You will learn quickly that being busy is not everything. There is a vast difference between being busy and being fruitful. Some group leaders will give the impression of working hard, but they are not accomplishing. Persuade them to commit themselves to results. Having undertaken to do their job by a certain date they are in honour bound to deliver the goods.

If sweetness and persuasion fail to remedy the situation you have no alternative, in view of your own obligations, except to say: "This is a job that must be done on time if the project is to survive. Either do the job or make room for someone who will."

The best way to get anybody to do anything is to make him want to do it, and it is therefore advantageous to give suggestions, not orders. Make the person feel happy about doing what you suggest.

If you have to prove a person at fault, do it so adroitly that you give no offence. In certain situations you can say: "I don't blame you one bit for feeling as you do. If I were you I should undoubtedly feel just as you do. But there are other angles to consider."

A few guidelines

Planning an event requires more old-fashioned brain power than it does banks of flashing computers. Planning is the only known method to make sure that you do not overlook vital details, and there is no other way in which you can provide a measure by which to keep track of progress.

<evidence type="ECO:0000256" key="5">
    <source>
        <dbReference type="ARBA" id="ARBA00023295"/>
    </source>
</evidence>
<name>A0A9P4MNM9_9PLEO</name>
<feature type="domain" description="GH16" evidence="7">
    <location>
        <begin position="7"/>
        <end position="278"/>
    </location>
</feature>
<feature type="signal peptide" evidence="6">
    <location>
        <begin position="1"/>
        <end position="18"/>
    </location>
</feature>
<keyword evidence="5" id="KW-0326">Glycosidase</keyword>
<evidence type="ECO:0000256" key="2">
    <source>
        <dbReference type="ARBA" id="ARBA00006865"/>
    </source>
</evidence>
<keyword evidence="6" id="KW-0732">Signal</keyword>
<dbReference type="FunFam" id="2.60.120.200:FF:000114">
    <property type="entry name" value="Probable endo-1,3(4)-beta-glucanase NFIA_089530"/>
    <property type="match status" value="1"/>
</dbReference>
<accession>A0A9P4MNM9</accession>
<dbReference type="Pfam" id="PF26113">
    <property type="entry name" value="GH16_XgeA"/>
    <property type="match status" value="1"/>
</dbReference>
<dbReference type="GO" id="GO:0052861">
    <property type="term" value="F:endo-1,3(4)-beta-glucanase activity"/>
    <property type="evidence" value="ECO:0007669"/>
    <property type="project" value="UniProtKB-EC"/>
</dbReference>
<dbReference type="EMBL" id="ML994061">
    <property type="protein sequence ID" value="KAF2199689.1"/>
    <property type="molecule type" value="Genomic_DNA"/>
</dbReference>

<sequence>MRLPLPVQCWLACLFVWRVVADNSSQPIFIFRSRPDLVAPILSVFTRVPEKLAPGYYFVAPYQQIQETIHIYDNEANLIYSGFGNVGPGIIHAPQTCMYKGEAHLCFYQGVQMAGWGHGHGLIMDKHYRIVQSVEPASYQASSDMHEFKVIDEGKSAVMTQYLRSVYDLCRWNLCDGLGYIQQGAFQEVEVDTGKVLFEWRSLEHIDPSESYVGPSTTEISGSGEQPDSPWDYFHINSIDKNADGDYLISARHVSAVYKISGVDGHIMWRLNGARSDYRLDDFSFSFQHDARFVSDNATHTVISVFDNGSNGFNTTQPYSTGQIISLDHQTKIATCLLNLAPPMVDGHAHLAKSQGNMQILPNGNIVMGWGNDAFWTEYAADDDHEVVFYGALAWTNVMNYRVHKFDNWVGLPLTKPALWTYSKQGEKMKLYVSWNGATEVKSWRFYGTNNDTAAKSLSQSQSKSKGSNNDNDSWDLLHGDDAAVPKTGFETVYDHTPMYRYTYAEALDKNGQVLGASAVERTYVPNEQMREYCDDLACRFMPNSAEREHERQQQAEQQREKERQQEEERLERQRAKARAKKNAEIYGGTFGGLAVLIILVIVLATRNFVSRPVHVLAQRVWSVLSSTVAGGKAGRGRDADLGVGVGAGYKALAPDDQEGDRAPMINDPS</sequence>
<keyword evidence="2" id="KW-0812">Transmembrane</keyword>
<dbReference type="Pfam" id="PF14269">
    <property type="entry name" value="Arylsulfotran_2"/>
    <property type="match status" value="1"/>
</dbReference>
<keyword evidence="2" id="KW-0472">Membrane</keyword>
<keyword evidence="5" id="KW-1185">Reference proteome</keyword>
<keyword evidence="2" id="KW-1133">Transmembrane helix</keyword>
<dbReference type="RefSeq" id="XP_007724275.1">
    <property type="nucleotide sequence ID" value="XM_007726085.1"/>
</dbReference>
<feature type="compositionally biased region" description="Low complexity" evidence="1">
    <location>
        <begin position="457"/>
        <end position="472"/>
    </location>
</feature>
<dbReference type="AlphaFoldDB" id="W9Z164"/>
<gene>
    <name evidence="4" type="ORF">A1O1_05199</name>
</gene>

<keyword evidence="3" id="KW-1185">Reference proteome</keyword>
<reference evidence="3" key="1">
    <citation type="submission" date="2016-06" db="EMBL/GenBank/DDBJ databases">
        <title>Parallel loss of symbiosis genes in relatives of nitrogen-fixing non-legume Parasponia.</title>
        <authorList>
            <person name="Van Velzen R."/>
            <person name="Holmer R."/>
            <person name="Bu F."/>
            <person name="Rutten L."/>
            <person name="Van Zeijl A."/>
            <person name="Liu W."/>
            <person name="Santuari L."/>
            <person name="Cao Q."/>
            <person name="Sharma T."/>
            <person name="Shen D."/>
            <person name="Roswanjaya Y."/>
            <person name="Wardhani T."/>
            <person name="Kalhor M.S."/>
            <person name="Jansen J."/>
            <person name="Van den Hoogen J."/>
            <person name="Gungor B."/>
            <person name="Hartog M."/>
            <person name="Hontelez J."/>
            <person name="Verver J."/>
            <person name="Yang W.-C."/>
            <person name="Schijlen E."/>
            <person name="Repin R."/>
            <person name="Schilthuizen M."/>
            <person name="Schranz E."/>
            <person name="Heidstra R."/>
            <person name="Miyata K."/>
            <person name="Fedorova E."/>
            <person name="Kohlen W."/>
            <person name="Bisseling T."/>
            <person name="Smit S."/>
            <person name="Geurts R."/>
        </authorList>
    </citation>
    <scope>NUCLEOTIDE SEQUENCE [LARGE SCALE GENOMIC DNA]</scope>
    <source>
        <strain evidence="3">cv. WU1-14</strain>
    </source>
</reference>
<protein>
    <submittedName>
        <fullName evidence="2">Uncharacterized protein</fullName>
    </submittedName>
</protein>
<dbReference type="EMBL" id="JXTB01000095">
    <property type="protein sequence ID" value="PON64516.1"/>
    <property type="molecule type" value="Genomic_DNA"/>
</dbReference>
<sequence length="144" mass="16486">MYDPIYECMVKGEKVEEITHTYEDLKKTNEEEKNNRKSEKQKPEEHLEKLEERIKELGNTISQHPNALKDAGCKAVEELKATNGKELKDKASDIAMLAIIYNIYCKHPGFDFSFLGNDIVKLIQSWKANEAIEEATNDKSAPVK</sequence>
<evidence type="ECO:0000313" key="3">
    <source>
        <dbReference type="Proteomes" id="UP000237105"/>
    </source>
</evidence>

Here is a suggested drill suitable to the planning of any enterprise:

Fix the objective, plan the manner of reaching it, and set down the steps or levels of achievement to be reached at dated periods along the way. There are six steps involved:

Assessment: Gather data to show the present situation and the desirable goal.

Strategic planning: Determine the grand design of the project.

Resource calculation: What resources are there? Where is the balance to come from?

Tactical planning: Decide how and by whom the job can be done best.

Recruit workers and get on with the first phase.

Review: Make notes in your diary periodically to check progress against your planned schedule and to consider improvements in your plan.

Show confidence in the outcome. You are not expected to sit down with a necromancer's crystal ball and predict the success of the enterprise. You can, however, spread out your planning sheet on the table top and show that, if everyone involved does his or her part thoroughly and well, the event or project has a high probability of being successful.

Efficiency in carrying a plan to completion does not consist alone in personal power but in inspiring all those under your direction.

Believe in the importance of what you are doing. it is true that having faith in your objective cannot move mountains by itself, but it does give a decisive impetus to the spade with which you tackle them.